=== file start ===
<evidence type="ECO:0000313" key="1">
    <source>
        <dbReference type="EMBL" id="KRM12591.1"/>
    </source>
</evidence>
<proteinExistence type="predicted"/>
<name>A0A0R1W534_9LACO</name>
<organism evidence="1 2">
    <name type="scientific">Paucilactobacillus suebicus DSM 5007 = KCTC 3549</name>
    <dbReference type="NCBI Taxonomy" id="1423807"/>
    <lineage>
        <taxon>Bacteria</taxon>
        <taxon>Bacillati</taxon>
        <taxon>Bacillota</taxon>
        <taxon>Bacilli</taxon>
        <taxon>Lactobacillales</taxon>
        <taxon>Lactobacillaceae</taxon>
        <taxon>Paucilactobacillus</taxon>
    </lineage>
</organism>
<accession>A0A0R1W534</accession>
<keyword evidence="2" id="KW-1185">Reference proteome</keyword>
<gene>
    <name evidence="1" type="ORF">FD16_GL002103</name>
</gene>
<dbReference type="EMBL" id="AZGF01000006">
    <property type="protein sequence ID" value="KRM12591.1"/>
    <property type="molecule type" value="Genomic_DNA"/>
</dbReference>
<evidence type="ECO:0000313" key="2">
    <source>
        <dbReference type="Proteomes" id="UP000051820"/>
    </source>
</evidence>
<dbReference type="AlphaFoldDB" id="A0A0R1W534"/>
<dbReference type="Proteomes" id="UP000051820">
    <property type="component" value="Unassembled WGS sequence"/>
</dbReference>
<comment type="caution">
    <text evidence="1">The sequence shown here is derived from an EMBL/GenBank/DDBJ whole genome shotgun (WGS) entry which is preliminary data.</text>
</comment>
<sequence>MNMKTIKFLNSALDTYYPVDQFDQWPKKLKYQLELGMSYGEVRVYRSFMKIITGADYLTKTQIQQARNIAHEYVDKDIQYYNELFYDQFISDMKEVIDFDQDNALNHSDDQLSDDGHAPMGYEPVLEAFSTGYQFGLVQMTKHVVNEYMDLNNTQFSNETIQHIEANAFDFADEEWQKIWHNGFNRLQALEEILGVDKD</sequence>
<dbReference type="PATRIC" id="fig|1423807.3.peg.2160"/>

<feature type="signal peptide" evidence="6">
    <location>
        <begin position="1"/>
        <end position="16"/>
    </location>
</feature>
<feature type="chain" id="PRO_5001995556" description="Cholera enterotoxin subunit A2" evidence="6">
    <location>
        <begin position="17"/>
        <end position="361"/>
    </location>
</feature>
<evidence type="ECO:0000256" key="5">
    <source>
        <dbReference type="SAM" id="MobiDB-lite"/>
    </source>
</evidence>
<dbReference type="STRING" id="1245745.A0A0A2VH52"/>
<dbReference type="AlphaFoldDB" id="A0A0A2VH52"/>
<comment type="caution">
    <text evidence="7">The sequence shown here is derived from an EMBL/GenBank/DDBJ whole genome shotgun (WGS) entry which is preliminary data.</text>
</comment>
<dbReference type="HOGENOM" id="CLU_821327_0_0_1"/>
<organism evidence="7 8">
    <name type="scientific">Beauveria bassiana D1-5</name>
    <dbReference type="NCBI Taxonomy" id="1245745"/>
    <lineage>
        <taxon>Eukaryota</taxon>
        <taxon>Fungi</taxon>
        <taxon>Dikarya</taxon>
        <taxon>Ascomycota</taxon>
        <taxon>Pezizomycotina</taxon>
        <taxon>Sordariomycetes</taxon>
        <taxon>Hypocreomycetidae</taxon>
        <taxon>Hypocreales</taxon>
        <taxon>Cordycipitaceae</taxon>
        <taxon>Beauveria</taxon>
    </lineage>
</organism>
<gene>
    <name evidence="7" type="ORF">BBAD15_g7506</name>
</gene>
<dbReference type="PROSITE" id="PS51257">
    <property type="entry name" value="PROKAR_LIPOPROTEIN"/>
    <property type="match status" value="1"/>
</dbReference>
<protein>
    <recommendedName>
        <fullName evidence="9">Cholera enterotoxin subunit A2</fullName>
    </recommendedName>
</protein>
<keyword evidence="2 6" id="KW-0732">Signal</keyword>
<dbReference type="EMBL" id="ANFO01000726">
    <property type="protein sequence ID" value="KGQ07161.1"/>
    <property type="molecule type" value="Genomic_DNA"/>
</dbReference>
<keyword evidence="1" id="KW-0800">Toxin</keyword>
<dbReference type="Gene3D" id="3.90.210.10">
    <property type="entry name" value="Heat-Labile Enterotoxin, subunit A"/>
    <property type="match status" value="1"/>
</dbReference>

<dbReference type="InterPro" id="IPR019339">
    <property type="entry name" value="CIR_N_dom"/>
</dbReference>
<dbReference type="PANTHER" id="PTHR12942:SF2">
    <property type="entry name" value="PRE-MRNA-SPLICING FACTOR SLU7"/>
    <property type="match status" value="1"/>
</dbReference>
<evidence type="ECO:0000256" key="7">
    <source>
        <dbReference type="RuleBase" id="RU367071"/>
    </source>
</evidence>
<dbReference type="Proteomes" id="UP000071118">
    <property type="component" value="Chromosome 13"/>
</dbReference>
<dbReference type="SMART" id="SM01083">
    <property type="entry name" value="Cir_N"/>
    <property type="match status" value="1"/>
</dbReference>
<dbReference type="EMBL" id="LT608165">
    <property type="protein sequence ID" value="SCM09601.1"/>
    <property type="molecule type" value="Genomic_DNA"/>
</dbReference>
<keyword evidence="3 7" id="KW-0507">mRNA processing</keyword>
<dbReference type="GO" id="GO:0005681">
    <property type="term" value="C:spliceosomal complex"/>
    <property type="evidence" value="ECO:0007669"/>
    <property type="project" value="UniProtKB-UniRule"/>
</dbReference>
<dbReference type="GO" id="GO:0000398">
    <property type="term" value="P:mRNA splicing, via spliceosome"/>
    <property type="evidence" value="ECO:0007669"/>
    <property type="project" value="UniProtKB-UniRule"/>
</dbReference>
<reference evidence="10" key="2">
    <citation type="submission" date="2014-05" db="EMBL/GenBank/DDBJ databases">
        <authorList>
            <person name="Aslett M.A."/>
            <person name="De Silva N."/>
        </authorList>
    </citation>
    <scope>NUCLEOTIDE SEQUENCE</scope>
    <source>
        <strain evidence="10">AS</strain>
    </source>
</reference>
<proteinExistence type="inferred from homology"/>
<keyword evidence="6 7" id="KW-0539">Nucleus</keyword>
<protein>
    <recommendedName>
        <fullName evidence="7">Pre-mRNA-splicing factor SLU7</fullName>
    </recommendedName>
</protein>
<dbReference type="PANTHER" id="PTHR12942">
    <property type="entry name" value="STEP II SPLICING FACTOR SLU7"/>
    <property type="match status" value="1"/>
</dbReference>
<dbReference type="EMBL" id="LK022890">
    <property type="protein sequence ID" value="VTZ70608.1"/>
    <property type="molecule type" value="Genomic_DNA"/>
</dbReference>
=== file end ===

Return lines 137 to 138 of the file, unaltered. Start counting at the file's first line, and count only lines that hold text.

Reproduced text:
    <property type="project" value="UniProtKB-UniRule"/>
</dbReference>